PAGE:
The aim of this article is to evaluate the pros and cons of a specific impact of postprandial hyperglycemia and glycemic variability on the-mainly cardiovascular (CV)-complications of diabetes, above and beyond the average blood glucose (BG) as measured by HbA1c or fasting plasma glucose (FPG). The strongest arguments in favor of this hypothesis come fromimpressive pathophysiological studies, also in the human situation. Measures of oxidative stress and endothelial dysfunction seem to be especially closely related to glucose peaks and even more so to fluctuating high and low glucose concentrations and can be restored to normal by preventing those glucose peaks or wide glucose excursions. The epidemiological evidence, which is more or less confined to postprandial hyperglycemia and postglucose load glycemia, is also rather compelling in favor of the hypothesis, although certainly not fully conclusive as there are also a number of conflicting results. The strongest cons are seen in the missing evidence as derived from randomized prospective intervention studies targeting postprandial hyperglycemia longer term, i.e., over several years, and seeking to reduce hard CV end points. In fact, several such intervention studies in men have recently failed to produce the intended beneficial outcome results. As this evidence by intervention is, however, key for the ultimate approval of a treatment concept in patients with diabetes, the current net balance of attained evidence is not in favor of the hypothesis here under debate, i.e., that we should care about postprandial hyperglycemia and glycemic variability. The absence of a uniformly accepted standard of how to estimate these parameters adds a further challenge to this whole debate.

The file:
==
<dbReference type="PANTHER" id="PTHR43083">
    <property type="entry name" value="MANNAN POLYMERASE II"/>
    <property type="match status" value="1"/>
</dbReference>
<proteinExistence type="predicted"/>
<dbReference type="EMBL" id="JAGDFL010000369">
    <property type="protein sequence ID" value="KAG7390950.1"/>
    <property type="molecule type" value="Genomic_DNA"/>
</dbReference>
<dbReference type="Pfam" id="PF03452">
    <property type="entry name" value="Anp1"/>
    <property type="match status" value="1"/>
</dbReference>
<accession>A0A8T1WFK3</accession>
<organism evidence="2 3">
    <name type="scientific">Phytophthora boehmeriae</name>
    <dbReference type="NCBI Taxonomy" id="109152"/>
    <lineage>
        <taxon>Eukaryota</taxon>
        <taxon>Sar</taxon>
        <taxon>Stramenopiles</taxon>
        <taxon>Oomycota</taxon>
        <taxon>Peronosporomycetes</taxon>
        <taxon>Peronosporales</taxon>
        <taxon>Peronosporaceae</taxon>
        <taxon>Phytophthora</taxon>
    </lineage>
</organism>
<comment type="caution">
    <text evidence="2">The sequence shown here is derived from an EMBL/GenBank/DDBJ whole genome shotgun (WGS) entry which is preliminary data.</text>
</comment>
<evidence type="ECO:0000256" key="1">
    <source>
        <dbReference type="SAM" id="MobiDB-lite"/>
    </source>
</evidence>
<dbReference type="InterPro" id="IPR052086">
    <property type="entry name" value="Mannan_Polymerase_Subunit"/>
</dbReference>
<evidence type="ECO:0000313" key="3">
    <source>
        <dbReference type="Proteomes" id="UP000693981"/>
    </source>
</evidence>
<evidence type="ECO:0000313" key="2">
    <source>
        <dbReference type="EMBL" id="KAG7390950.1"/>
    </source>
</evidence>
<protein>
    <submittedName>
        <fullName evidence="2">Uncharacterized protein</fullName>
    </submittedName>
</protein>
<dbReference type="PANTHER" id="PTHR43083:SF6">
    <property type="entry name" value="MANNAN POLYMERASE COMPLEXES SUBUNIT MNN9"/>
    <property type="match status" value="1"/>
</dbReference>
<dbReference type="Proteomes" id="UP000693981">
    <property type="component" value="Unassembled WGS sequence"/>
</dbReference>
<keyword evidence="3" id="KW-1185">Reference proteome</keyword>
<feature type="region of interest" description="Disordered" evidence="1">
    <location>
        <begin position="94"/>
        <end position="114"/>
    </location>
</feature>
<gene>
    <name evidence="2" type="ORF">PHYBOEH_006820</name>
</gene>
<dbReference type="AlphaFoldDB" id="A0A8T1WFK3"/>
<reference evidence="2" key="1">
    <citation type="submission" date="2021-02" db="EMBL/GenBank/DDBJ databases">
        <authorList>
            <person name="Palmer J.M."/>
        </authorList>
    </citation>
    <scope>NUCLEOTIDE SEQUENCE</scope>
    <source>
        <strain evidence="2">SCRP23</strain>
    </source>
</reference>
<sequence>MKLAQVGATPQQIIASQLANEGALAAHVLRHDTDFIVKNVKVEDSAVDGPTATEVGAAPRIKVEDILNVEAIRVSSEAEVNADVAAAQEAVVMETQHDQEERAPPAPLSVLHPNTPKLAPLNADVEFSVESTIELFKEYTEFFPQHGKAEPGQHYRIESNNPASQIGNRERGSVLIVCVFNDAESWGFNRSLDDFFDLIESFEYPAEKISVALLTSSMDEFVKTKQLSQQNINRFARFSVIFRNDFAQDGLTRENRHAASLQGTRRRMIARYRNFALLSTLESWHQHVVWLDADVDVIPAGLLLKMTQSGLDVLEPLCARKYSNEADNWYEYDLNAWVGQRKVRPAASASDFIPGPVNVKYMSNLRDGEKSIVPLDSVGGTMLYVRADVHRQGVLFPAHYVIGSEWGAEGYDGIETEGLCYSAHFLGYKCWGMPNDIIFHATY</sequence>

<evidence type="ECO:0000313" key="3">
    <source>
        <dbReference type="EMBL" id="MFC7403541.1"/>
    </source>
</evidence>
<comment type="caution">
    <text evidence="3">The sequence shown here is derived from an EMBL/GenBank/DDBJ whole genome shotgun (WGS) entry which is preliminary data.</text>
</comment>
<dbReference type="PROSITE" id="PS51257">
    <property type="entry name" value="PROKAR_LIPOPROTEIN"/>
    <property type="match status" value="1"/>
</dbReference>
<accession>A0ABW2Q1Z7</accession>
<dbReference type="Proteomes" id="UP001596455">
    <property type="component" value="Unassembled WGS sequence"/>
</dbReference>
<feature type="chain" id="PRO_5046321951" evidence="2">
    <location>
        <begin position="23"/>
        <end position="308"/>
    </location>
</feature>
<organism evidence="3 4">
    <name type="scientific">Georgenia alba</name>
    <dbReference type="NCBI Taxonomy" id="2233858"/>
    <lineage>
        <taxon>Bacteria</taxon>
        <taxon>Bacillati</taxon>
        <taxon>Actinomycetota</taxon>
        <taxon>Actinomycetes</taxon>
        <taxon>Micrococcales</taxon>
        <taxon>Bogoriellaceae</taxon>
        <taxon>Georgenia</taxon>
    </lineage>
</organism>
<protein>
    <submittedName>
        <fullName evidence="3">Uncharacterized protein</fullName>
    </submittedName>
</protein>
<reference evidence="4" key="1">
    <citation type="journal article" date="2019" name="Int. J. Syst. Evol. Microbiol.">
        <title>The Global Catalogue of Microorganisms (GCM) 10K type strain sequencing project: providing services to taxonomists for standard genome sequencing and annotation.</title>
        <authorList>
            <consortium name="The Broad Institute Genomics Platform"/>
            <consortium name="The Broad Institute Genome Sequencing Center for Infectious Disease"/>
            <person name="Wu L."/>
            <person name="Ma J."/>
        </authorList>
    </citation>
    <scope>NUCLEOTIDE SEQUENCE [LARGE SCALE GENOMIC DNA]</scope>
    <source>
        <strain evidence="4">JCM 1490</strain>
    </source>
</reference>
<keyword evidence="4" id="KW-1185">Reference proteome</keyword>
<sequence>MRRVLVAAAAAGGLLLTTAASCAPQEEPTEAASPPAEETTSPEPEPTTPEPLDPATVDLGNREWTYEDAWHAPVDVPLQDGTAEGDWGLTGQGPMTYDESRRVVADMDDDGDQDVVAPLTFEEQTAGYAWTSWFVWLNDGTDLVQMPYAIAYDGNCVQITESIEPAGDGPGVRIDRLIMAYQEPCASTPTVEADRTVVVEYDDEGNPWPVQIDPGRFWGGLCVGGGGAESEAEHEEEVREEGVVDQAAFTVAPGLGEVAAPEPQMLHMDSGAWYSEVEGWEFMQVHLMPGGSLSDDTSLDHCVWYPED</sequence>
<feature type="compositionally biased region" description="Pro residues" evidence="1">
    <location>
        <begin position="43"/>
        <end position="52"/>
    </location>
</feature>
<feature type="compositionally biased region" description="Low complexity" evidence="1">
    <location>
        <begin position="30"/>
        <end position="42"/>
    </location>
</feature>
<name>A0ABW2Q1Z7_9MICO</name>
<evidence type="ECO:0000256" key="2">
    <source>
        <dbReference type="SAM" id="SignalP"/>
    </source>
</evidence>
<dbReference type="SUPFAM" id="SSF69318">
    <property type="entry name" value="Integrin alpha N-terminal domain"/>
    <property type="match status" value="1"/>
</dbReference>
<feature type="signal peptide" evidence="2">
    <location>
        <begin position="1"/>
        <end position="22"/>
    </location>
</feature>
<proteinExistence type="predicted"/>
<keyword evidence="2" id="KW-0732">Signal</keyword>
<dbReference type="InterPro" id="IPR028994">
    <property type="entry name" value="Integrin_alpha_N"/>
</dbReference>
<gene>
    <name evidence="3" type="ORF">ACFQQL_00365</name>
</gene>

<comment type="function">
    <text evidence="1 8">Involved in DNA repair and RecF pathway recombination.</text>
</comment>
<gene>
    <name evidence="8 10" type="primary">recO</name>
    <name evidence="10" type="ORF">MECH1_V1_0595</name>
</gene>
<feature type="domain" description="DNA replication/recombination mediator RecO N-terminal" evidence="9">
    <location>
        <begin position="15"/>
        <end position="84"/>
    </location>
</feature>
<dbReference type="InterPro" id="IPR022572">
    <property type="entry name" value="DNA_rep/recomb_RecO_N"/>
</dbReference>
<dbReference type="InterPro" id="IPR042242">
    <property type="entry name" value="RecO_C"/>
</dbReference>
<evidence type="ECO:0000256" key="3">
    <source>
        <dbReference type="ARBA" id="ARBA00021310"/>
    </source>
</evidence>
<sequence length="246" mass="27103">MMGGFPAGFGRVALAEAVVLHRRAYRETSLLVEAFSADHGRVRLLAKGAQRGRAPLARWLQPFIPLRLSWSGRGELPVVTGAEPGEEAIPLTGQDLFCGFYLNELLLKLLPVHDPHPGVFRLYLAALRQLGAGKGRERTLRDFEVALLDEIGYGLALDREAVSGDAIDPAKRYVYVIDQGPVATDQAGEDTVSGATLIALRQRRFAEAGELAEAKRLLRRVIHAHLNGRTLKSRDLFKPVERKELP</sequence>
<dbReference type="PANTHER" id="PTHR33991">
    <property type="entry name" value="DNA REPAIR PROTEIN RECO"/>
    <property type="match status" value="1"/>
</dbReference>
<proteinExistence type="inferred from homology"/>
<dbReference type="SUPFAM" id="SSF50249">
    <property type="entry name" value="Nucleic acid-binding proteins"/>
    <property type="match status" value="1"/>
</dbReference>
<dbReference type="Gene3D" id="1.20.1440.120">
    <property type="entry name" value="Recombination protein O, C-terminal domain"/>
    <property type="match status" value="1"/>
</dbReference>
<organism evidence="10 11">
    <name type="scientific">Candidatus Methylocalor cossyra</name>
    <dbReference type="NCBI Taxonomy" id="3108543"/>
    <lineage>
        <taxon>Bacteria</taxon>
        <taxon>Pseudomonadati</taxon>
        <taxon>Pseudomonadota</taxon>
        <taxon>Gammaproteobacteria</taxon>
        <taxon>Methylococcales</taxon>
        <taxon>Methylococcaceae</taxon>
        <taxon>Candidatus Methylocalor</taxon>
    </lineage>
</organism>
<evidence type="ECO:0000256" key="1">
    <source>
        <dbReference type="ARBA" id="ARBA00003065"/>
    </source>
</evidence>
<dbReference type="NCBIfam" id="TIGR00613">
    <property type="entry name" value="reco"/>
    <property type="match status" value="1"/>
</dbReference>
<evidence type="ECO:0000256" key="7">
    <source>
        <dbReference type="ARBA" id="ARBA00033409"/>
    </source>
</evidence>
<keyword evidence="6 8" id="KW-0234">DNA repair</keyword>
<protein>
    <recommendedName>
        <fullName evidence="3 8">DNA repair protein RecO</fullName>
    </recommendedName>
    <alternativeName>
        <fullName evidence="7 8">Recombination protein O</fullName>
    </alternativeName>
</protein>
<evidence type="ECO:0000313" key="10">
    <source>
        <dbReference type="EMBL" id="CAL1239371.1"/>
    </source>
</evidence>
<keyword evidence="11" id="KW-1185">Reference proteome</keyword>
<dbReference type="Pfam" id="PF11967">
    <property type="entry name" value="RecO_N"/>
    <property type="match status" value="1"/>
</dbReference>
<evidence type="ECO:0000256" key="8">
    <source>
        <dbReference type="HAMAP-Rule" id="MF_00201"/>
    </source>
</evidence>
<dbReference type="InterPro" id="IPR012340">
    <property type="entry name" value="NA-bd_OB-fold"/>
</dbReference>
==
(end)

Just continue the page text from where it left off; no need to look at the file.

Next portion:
ASJC Scopus subject areas
- Internal Medicine
- Endocrinology, Diabetes and Metabolism
- Advanced and Specialised Nursing